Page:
View from City Road: Rawlins ruffles some feathers

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IF THE Stock Exchange were a football team then Peter Rawlins, the chief executive, would be feeling distinctly uncomfortable after Andrew Hugh Smith, the chairman, and non-executive directors of the exchange gave him their full support at a meeting yesterday afternoon.

Annoying one group is easy. Infuriating two or three is not difficult. But exasperating half a dozen requires dedication. It is said that Mr Rawlins has managed this feat.

Market makers are unhappy about the prospect of introducing order-driven systems in parts of the market. Registrars are miserable about delays to Taurus that are costing them money. Private client firms are worried about being put out of business by rolling settlement. Big firms are impatient about segmenting the market into two, a European wholesale market and a domestic market, which has been talked about for more than two years.

There is also unhappiness about events within the Stock Exchange itself. In a memo sent to staff last week Mr Rawlins said the system of three divisions, which he introduced soon after taking charge, was to be replaced by five groupings. He also said the three divisions had been introduced as a transitional measure, something that few people were aware of at the time.

Staff are on the move. Rod Margree is going back to Barclays, Jane Barker is effectively becoming chief operating officer and Richard Balarkas is leaving unexpectedly.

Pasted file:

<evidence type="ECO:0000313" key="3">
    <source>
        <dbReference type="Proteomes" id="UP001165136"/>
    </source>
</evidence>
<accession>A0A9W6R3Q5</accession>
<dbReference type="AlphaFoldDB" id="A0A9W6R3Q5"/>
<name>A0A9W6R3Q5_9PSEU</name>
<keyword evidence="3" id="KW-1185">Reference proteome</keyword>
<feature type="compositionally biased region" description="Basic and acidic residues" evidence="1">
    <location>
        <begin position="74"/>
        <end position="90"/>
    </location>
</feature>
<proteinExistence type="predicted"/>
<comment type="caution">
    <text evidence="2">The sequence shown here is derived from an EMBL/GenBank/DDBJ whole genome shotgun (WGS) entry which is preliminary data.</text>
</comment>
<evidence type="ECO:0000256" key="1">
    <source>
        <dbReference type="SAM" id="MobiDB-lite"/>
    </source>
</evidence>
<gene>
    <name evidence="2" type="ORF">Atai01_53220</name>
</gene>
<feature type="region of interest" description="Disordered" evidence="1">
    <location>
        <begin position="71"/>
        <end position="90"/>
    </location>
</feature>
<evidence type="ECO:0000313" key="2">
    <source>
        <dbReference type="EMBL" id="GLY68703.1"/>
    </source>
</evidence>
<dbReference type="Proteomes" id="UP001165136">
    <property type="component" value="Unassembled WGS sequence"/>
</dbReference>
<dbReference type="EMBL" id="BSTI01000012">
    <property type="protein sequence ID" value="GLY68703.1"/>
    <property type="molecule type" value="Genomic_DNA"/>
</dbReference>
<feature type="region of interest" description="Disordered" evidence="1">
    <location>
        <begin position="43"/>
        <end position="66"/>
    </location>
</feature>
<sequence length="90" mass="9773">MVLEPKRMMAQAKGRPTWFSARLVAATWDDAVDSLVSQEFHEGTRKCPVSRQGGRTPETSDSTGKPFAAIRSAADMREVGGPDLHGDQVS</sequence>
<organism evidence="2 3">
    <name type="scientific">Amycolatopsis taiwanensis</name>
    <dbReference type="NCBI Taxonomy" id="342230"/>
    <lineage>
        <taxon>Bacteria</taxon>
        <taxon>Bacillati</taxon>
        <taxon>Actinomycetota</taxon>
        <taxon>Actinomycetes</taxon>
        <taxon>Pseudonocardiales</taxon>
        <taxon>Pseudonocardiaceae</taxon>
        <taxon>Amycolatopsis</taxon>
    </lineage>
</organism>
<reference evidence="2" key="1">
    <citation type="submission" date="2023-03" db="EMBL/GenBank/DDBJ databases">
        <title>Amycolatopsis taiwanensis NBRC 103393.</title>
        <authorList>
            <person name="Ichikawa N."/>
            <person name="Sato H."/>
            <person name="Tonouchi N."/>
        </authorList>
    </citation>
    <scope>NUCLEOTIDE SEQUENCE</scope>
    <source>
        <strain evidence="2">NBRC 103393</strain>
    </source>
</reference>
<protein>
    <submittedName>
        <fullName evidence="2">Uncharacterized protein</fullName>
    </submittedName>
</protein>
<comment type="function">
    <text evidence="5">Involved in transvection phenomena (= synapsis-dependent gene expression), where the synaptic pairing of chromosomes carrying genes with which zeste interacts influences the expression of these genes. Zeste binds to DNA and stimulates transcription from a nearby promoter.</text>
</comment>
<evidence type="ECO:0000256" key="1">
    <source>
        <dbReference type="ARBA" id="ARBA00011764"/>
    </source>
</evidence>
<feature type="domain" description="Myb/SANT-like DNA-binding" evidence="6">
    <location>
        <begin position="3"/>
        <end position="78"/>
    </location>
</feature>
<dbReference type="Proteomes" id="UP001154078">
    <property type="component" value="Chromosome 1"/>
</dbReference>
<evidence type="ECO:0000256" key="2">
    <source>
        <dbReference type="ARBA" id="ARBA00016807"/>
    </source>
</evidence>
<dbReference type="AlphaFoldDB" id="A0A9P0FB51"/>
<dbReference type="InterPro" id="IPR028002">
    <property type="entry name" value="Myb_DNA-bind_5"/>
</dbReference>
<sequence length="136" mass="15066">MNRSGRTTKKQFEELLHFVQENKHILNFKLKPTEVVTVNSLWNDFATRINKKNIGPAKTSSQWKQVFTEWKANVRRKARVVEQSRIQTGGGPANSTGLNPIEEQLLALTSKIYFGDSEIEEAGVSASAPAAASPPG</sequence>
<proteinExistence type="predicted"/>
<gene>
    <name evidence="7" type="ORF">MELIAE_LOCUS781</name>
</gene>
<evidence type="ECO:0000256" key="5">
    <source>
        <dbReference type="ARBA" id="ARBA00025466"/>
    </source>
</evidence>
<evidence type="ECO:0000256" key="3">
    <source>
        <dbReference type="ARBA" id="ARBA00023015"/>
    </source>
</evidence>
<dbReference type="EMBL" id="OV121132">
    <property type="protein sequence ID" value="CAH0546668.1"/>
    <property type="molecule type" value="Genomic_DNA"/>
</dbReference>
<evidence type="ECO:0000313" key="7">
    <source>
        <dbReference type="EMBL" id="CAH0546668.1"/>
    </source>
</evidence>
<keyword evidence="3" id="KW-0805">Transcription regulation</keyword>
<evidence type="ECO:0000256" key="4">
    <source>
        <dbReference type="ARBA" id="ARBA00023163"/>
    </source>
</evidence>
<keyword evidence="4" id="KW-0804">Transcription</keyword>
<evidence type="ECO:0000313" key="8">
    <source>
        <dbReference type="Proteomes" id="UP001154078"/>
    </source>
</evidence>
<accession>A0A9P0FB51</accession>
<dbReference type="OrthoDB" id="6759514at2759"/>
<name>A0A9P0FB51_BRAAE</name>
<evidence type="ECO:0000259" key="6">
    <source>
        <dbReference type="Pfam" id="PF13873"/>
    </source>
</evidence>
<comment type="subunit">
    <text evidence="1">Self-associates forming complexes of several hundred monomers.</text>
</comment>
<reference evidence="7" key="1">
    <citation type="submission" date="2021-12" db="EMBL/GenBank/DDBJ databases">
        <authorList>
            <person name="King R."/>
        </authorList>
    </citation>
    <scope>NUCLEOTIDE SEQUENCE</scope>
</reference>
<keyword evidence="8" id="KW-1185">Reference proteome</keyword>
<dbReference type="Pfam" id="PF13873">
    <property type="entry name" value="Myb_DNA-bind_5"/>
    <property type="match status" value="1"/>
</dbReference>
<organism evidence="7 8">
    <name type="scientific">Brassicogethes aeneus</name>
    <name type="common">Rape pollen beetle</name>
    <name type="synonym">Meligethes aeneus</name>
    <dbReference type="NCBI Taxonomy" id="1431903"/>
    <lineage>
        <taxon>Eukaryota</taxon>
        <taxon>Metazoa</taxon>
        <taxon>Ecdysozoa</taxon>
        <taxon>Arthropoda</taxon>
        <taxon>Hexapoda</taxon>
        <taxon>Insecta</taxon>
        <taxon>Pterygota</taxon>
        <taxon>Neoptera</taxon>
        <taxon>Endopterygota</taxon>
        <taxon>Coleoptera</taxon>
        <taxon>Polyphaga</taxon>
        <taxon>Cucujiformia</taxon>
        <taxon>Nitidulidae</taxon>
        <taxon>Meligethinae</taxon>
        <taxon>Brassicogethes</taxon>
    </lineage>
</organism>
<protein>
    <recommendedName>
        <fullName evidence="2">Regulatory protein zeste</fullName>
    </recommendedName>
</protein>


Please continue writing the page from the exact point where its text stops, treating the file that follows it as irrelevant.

Other complaints are more familiar. Repeated delays over Taurus, and consequent extra costs, are an open sore. The appointment of Andersen Consulting to run the exchange's computers is also causing unhappiness among those who remember that Mr Rawlins once worked for Arthur Andersen.

But Mr Rawlins, who admittedly can be abrasive, has embarked on the modernisation of an old-fashioned club and his work has been largely successful.

The exchange's head count has come down from more than 3,000 to 1,780. It is focusing on business issues such as London's share of European share trading, and it has abolished individual membership. These are significant achievements.

It is not surprising that Mr Rawlins has occasionally become unpopular updating the exchange. It would be worrying if he has so damaged his relationships with colleagues, member firms and investors that he can no longer work with them.

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